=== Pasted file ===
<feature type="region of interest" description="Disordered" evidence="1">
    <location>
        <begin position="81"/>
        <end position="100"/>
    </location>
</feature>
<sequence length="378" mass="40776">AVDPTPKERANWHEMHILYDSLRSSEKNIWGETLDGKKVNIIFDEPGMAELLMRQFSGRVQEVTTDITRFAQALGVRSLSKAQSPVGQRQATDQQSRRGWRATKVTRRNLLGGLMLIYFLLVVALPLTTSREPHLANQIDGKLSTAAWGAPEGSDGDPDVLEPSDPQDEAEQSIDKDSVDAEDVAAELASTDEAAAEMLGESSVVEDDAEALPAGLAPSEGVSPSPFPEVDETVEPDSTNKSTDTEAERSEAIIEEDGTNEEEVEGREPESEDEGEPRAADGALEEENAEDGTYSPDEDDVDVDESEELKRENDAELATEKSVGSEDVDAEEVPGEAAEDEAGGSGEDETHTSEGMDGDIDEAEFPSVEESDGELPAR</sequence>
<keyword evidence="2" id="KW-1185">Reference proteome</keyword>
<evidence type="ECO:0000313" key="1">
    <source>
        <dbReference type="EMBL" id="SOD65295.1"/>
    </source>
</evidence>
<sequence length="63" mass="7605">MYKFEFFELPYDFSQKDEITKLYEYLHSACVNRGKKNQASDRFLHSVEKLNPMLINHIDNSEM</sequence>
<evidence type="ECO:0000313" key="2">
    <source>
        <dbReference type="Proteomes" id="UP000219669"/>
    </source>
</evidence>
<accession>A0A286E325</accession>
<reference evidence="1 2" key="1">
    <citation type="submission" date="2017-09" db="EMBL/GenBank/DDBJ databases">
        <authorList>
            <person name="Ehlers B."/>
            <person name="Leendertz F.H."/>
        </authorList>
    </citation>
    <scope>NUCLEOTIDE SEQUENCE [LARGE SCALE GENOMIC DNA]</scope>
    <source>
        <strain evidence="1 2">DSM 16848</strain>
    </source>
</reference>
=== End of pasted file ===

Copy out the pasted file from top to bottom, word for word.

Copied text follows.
<feature type="region of interest" description="Disordered" evidence="1">
    <location>
        <begin position="81"/>
        <end position="100"/>
    </location>
</feature>
<sequence length="378" mass="40776">AVDPTPKERANWHEMHILYDSLRSSEKNIWGETLDGKKVNIIFDEPGMAELLMRQFSGRVQEVTTDITRFAQALGVRSLSKAQSPVGQRQATDQQSRRGWRATKVTRRNLLGGLMLIYFLLVVALPLTTSREPHLANQIDGKLSTAAWGAPEGSDGDPDVLEPSDPQDEAEQSIDKDSVDAEDVAAELASTDEAAAEMLGESSVVEDDAEALPAGLAPSEGVSPSPFPEVDETVEPDSTNKSTDTEAERSEAIIEEDGTNEEEVEGREPESEDEGEPRAADGALEEENAEDGTYSPDEDDVDVDESEELKRENDAELATEKSVGSEDVDAEEVPGEAAEDEAGGSGEDETHTSEGMDGDIDEAEFPSVEESDGELPAR</sequence>
<keyword evidence="2" id="KW-1185">Reference proteome</keyword>
<evidence type="ECO:0000313" key="1">
    <source>
        <dbReference type="EMBL" id="SOD65295.1"/>
    </source>
</evidence>
<sequence length="63" mass="7605">MYKFEFFELPYDFSQKDEITKLYEYLHSACVNRGKKNQASDRFLHSVEKLNPMLINHIDNSEM</sequence>
<evidence type="ECO:0000313" key="2">
    <source>
        <dbReference type="Proteomes" id="UP000219669"/>
    </source>
</evidence>
<accession>A0A286E325</accession>
<reference evidence="1 2" key="1">
    <citation type="submission" date="2017-09" db="EMBL/GenBank/DDBJ databases">
        <authorList>
            <person name="Ehlers B."/>
            <person name="Leendertz F.H."/>
        </authorList>
    </citation>
    <scope>NUCLEOTIDE SEQUENCE [LARGE SCALE GENOMIC DNA]</scope>
    <source>
        <strain evidence="1 2">DSM 16848</strain>
    </source>
</reference>